Licensed Social Worker: Requirements for the LSW license vary. Some states require candidates to hold only a bachelor's degree, and others require candidates to have a master's degree. Not all states offer the LSW, and the credential is optional in some states. Most states require LSW candidates to pass a standard four-hour exam, which costs $230.

Licensed Master Social Worker: The LMSW qualifies holders for nonclinical career tracks. LMSW licensees typically work in administrative and case management positions. While state requirements vary, candidates must typically hold an MSW degree and pass the ASWB exam, which costs $230. Documented work experience is not required.

Licensed Independent Clinical Social Worker: Although not offered in all states, the LICSW typically represents the highest level of social work practice. LICSW holders are eligible to operate independently, without supervision. Requirements usually include a master's degree, 4,000 hours of post-graduate experience, and a passing score on the ASWB clinical exam, which costs $260.

Professional Organizations for Social Workers

Professional organizations for social workers offer many benefits to students and graduates in the field. Members often receive access to networking opportunities, discounts on professional liability insurance, free consultations to address ethical and legal questions, clinical practice updates, and job listings. Many social work organizations also provide free or discounted continuing education opportunities, access to specialized online libraries, and information about obtaining social work certifications.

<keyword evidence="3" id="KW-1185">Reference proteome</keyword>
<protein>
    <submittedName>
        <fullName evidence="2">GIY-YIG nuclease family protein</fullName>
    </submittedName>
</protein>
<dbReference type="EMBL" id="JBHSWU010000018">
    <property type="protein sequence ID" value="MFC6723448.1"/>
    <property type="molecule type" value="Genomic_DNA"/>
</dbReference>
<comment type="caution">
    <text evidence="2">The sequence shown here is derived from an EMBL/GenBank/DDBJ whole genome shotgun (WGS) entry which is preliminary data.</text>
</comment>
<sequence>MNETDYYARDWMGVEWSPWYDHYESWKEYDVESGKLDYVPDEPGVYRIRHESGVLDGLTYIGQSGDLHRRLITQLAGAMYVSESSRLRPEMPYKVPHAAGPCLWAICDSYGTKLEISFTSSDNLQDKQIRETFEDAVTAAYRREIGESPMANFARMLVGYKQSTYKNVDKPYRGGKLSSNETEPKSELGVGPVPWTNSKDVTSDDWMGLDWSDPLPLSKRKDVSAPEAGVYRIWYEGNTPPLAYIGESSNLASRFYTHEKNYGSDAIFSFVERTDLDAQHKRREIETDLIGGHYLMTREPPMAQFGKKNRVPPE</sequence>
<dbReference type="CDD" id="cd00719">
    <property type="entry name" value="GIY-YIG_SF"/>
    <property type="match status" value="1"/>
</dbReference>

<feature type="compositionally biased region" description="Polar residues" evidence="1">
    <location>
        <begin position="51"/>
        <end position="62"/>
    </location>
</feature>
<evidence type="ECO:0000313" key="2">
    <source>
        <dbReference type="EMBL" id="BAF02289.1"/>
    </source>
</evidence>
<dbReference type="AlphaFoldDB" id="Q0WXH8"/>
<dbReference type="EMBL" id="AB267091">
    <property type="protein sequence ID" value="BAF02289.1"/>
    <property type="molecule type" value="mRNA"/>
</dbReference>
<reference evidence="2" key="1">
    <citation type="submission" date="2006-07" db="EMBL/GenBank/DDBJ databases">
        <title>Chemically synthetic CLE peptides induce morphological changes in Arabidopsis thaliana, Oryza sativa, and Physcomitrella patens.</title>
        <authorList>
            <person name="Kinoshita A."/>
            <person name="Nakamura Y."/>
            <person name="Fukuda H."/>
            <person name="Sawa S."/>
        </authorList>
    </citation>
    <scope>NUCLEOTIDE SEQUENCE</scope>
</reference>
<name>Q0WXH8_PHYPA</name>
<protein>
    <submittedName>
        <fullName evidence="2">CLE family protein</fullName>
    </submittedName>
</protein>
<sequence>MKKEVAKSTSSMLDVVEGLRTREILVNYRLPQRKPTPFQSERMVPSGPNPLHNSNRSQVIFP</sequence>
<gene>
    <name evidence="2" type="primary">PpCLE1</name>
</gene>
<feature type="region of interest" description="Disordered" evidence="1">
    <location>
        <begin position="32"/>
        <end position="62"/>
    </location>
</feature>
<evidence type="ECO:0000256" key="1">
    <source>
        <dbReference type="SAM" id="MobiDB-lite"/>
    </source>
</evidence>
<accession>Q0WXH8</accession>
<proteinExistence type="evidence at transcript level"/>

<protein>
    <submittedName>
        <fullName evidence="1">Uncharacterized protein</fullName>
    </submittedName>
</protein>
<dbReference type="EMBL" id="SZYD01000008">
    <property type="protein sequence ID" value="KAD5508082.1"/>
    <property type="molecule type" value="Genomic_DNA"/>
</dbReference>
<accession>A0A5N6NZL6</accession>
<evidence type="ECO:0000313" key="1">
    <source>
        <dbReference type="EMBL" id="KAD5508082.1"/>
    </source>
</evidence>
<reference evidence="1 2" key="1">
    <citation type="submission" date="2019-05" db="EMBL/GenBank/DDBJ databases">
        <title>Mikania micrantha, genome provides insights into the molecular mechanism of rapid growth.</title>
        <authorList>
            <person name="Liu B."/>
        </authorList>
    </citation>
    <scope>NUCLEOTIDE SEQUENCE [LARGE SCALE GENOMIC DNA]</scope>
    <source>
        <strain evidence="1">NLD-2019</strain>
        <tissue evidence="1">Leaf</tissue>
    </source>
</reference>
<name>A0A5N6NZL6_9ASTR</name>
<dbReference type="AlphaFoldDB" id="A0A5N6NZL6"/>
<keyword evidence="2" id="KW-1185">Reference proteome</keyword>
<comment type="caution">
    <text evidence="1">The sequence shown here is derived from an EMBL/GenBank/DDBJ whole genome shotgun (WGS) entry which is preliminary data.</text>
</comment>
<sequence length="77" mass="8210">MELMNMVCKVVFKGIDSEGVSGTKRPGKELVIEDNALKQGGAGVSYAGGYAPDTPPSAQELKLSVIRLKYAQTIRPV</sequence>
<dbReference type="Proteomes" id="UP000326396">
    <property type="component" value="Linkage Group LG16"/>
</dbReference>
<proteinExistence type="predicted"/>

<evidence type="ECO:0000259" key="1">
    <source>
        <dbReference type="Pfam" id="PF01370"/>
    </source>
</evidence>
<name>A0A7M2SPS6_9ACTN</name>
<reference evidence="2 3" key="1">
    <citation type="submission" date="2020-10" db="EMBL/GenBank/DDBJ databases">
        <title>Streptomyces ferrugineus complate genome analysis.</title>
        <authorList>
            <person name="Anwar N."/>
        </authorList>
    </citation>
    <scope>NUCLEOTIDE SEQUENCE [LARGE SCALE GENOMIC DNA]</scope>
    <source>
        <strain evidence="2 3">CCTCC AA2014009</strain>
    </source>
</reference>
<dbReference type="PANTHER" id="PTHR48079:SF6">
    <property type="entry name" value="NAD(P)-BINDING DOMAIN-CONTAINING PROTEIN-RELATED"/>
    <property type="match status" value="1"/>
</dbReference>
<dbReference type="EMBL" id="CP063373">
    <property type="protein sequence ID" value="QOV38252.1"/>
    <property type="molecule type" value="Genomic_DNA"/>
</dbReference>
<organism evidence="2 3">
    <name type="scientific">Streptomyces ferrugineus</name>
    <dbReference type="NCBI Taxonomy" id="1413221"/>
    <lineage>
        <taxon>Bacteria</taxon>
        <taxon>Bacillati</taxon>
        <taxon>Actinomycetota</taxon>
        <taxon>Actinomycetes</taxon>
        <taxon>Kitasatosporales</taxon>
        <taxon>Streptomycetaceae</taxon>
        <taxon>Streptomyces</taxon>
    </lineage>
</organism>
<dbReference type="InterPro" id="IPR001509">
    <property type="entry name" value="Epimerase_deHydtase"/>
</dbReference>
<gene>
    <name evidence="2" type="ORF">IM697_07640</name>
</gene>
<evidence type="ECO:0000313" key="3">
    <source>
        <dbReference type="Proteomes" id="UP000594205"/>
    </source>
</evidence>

• National Association of Social Workers: Established in 1955 and ranking as the largest professional membership organization in the world for social workers, NASW provides professional development opportunities, maintains professional standards, and advocates for sound social policies.
  • Society for Social Work Research: Founded in 1994, SSWR collaborates with other organizations to advance research in the social work field. Addressing practice and policy, SSWR promotes rigorous research design and implementation while working to advance social welfare.
  • Clinical Social Work Association: Working at the national level, CSWA concentrates on strengthening professional social worker identity, advocating for mental health parity in healthcare delivery contexts, and promoting ethics and integrity in social work.
  • International Federation of Social Workers: Serving more than 100 member countries as a global, nongovernmental organization, IFSW advocates for human rights and social justice. The organization maintains international cooperative alliances and promotes best practices among social work organizations.
  • School Social Work Association of America: Founded in 1994, SSWAA promotes the social work profession, provides leadership development, and empowers school social workers to enhance academic, social, and emotional outcomes for students.